As a historian of American health care, Dr. Reverby’s research has been on women’s health, women as health workers/professionals, and the ethics of public health and research. In recent years she completed a long commitment to writing about what is often called the infamous “Tuskegee” syphilis study, the four decades long (1932-72) U.S. Public Health Service research study in which African American men were deceived into believing they were being treated, not monitored, for their disease. She edited a book on this study called Tuskegee’s Truths: Rethinking the Tuskegee Syphilis Study (2000).
Her own book on the study, Examining Tuskegee: The Infamous Syphilis Study and Its Legacy, appeared in 2009, winning three major academic awards. She was also part of the Legacy Committee that led to President Clinton offering a federal apology for this study in 1997.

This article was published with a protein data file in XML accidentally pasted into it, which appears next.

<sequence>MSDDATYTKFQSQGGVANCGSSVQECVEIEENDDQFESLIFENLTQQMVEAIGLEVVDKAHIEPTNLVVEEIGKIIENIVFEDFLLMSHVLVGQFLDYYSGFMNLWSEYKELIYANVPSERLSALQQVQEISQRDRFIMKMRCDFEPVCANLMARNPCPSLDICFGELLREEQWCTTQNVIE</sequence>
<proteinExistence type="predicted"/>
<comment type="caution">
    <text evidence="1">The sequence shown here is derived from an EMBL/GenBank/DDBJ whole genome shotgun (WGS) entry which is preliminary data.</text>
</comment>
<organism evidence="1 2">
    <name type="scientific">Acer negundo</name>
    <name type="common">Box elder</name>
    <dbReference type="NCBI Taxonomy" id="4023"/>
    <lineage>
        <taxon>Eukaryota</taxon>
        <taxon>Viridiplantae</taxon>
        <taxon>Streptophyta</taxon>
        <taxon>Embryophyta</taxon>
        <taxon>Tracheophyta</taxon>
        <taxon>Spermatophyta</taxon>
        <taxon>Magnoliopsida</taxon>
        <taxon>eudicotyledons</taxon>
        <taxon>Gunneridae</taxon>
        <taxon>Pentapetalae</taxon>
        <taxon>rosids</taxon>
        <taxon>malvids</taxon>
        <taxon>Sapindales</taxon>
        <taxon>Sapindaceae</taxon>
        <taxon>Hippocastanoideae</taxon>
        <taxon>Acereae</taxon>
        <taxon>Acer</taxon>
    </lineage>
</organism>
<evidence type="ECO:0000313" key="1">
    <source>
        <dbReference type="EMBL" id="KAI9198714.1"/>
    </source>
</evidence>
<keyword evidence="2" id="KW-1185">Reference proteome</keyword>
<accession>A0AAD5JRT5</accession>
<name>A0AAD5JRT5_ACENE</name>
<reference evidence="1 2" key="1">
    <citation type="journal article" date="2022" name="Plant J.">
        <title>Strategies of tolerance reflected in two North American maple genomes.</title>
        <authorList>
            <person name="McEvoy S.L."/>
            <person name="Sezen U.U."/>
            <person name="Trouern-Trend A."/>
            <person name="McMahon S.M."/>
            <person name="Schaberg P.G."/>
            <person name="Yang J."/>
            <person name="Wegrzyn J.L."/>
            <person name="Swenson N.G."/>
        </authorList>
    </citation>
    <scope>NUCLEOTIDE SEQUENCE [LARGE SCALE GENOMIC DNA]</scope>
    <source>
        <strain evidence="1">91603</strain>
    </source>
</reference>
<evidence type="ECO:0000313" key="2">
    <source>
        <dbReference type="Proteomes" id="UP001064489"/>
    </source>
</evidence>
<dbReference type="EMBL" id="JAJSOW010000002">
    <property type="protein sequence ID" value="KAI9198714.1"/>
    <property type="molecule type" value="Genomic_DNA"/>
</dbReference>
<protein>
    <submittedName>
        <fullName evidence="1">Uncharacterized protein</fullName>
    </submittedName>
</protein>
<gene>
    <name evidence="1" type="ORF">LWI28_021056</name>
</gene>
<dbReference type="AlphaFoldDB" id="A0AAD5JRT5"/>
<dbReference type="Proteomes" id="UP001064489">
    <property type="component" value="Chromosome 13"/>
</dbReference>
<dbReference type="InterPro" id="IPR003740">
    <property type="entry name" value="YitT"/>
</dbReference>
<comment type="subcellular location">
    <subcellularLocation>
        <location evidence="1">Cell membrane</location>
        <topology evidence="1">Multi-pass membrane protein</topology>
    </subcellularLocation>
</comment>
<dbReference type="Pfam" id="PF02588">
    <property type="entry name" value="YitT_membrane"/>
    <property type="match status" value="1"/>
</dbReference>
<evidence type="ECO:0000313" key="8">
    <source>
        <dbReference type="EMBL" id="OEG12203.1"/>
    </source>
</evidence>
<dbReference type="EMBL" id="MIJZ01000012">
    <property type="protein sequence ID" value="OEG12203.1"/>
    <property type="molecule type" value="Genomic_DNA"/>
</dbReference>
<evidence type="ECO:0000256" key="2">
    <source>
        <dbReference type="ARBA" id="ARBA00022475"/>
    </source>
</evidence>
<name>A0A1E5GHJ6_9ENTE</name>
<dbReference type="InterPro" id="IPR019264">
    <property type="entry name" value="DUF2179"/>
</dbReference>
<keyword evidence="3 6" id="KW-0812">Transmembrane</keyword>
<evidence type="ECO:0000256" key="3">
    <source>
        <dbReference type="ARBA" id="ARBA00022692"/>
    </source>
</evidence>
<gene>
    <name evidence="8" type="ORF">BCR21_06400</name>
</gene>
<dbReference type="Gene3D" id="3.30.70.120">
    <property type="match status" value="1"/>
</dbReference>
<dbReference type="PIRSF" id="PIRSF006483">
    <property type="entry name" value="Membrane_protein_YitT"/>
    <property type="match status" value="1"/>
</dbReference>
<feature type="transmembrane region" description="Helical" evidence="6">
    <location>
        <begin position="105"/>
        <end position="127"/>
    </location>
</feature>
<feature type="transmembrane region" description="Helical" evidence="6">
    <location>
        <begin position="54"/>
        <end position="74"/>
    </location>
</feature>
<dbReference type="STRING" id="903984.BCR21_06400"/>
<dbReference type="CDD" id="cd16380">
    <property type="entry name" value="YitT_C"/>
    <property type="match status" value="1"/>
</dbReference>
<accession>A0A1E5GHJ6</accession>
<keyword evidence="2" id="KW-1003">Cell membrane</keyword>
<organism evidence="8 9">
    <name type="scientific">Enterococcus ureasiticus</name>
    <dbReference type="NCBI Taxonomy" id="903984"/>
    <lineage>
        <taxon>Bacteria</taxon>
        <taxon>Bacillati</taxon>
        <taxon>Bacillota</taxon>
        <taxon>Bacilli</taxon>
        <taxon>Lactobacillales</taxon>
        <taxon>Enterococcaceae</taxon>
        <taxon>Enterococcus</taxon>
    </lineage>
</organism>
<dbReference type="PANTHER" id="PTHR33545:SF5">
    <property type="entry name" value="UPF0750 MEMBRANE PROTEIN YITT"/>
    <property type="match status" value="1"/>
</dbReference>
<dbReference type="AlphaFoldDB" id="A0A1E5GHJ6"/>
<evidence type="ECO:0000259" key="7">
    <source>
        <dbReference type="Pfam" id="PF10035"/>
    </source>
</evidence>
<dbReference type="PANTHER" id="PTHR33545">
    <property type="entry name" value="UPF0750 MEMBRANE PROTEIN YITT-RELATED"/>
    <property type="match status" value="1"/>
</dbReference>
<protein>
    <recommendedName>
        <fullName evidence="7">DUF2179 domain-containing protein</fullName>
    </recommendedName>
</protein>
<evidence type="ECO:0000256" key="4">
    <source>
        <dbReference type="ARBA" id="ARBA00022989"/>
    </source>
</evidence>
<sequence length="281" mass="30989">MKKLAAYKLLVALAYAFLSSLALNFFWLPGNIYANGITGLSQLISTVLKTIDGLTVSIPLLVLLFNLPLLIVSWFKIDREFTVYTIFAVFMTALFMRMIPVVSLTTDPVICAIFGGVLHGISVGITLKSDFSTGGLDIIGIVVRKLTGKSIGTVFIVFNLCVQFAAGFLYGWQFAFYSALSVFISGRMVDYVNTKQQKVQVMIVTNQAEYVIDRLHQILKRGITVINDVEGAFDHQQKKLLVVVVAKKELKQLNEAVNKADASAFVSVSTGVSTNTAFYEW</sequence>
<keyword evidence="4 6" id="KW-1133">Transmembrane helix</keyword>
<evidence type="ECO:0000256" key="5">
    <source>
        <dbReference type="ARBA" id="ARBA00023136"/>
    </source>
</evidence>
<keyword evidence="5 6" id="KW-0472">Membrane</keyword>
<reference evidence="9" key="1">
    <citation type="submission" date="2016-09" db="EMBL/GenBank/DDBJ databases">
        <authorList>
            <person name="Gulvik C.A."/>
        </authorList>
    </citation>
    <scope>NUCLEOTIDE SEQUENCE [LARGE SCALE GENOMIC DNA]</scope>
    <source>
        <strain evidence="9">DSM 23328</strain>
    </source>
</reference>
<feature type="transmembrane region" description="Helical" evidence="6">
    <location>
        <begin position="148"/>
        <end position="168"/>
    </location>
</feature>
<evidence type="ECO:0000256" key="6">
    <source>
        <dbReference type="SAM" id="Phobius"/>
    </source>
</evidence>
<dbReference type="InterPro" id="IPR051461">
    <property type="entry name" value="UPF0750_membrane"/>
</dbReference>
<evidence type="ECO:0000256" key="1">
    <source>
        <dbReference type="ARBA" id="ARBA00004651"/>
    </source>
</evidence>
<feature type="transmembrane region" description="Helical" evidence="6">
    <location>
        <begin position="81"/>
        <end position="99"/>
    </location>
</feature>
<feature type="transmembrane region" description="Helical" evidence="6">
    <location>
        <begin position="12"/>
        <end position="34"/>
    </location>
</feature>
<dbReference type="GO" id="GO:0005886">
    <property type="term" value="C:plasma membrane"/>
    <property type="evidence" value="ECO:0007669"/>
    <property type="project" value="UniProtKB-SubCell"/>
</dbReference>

As part of the research on the syphilis study, Reverby found unpublished papers about a Public Health Service study (1946-48) in Guatemala that involved infecting men and women in a prison, army barracks and a mental hospital with sexually transmitted diseases. Her work was used as the basis for the U.S. government’s apology by the Secretaries of State and Health and Human Services to the people of Guatemala, a focus on the study by the President’s Bioethical Issues Commission, and the reassessment of the protections we give to subjects, especially in studies that take place outside the U.S. borders. Reverby’s work thus engages with several themes of interest to this RIG: the gender politics of health and medicine, bioethics and race, power and inequality in knowledge production about health, and the tension between sentimental “humanitarian” narratives and the economic exploitation of the Global South.
In addition to a public talk, Dr. Reverby will lead a smaller workshop for RIG members focused on three themes: (1) the ethics of conducting research in sites of medical inequality; (2) making our scholarly work more visible; and (3) the connections between research and social activism to rectify health inequalities. Themes 2 and 3 correspond with the Ámericas RIG programmatic focus next year, and members of the two RIGs plan to coordinate Dr. Reverby’s visit.